I was reading this book famously named “Curry”written by this English writer, Lizzie Collingham. An incredible book by the way if you are even mildly interested in the exquisite history of Indian cuisine all the way from the Imperial kitchen of the Mughal invader Babar and before to the smoky cookhouse of the British Raj. Towards the very beginning before discussing a recipe for chicken tikka masala she shares her learnings about the societal divisions in the ancient times which was mainly governed by the way people consume their food. Their were a set of “rules” that represented an ideal of good practice. But then once in a while those rules could be broken too, you know for the sake of circumstances and lifestyle. Like a person coming from a purely vegetarian sect of the society could very well enjoy a rich, meaty and strengthening broth to fight illness etc. It was so fascinating to read the ways said rules could be bent and twisted and this story about the meat broth specially took me back to my childhood when my happily meat eating mummy would frown over the fact if we brought meat into her kitchen or touched something without washing hands.
All of us in the house ate meat (which by a typical Indian Hindu family standards means chicken and could only be stretched up to goat or lamb. No beef or pork strictly! Fish is a different family altogether). But there were a set of rules that were not meant to be broken. Separate cooking and serving dishes (even glasses and spoons) for meat. Only certain areas in the house where you could sit and eat when relishing tender and juicy drumsticks of chicken with some hot and spicy curry. Wash hands throughly before moving on to the next task and god forbid if you step into the bedroom or Pooja room during this whole time. You are a dead meat like that sad chicken on your plate. It was annoying but funny at the same time but most of all it was confusing for our 8-10 year old brains.
Even more so when all these rules were tossed into a steaming and bubbling pot of chicken shorba when one of us would fall sick. This simmered for hours, chicken shorba, laced with enriching veggies and spiked with whole spices, would then be served to us, to our beds IN the bedroom. So when I read about the law making and abiding citizens from the yesteryears who would very innocently bend the “rules” a little bit for bigger good, you should understand why it reminded me of mummy. There are no rules when it comes to things like love, care and affection. Not for mums at least.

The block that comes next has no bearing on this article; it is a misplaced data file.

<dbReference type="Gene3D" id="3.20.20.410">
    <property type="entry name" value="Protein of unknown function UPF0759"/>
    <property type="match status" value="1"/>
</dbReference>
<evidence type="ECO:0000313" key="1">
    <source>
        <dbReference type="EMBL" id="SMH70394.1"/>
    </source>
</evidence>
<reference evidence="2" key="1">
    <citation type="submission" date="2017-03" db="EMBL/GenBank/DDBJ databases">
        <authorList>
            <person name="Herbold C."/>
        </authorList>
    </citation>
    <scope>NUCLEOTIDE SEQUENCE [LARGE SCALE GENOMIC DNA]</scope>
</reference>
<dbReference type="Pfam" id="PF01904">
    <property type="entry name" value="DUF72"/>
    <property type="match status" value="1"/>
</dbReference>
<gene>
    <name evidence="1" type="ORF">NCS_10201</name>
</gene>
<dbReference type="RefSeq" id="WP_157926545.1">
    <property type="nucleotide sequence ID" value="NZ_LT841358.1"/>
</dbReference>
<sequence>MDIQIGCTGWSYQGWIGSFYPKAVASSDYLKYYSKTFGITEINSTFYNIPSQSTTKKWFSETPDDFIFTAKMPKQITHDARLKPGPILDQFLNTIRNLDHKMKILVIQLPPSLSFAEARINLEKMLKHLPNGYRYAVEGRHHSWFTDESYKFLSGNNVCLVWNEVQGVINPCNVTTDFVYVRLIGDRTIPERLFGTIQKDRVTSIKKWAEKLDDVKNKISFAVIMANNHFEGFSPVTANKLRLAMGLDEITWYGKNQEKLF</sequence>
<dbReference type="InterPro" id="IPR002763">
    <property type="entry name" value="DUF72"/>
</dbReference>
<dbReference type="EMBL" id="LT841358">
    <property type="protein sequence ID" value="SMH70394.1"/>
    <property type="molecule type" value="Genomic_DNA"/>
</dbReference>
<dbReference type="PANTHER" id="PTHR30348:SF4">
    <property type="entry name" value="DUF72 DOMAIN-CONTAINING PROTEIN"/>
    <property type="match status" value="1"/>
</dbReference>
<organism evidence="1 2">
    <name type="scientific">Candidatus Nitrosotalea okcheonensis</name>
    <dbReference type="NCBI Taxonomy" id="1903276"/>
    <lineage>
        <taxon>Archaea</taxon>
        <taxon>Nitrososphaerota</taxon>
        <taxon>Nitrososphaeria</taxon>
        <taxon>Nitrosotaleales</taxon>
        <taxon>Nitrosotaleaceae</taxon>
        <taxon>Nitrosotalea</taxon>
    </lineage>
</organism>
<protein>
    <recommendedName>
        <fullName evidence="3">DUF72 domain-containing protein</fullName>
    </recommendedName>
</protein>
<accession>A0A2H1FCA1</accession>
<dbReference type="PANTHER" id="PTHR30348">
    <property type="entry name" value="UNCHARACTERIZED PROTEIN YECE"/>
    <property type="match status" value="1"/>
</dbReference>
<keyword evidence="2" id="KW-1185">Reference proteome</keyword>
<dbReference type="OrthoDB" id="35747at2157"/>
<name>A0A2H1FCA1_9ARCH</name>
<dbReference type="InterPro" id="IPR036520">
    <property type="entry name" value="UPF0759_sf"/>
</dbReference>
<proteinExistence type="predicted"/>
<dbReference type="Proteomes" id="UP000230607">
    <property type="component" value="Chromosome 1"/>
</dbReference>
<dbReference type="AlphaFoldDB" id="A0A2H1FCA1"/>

I think irrespective of the region or culture every cuisine has a few dishes in common. Recipes or the look of the dish itslef might be different but the dishes stay common. One such dish I believe is chicken soup. A brothy dish with bits of chicken, some vegetables and probably varying set of spices. Every culture has a version or other. Sharing with you today the Indian version called Murgh Shorba or Chicken Shorba where Shorba is just an Indian name for broth. Something we grew up eating, and in my case hating, probably because I’d eat it when sick and so for the longest time related it to feeling low and down. Tables have really turned now but thankfully my kids find it comforting. Being a busy mom sometimes its a challenge giving every meal my full time and attention and for somedays when I know the schedule is going to take over me I tend to my slow cooker. This Murgh Shorba is one of our family favorite slow cooker meals specially to tuck in with a bowl of, on chilly winter nights.
1 tablespoon ghee
1 teaspoon cumin seeds
1/2 teaspoon turmeric
1 teaspoon cayenne pepper (adjust per taste)
1 1/2 teaspoon coarsely crushed black pepper
3-4 green cardamom
1 teaspoon garam masala
2-3 cloves of garlic (minced)
1 1/2 cup tomato (diced or canned)
1/2 cup shallots (chopped)
1 cup carrot (chopped)
1 lbs chicken (I used breast you can use any cut, boneless or bone in)
3-4 cups water (depending on how “brothy” you want your soup to be)
Salt to taste (keep in mind slow cooker asks for lesser salt compared to a stove top dish)
Turn the slow cooker to high. Add ghee. Work on your chopping and prep while the ghee melts.
Thrown in the spices. Mix. Transfer all the vegetables and salt. Stir. Place chicken on the bed of vegetables. Add water. Turn the slow cooker on low and cook for 6-7 hours.
When ready break the chicken into smaller pieces by pulling with fork. Crush the vegetables a little bit if you want. Serve with hot naan or freshly baked loaf of bread.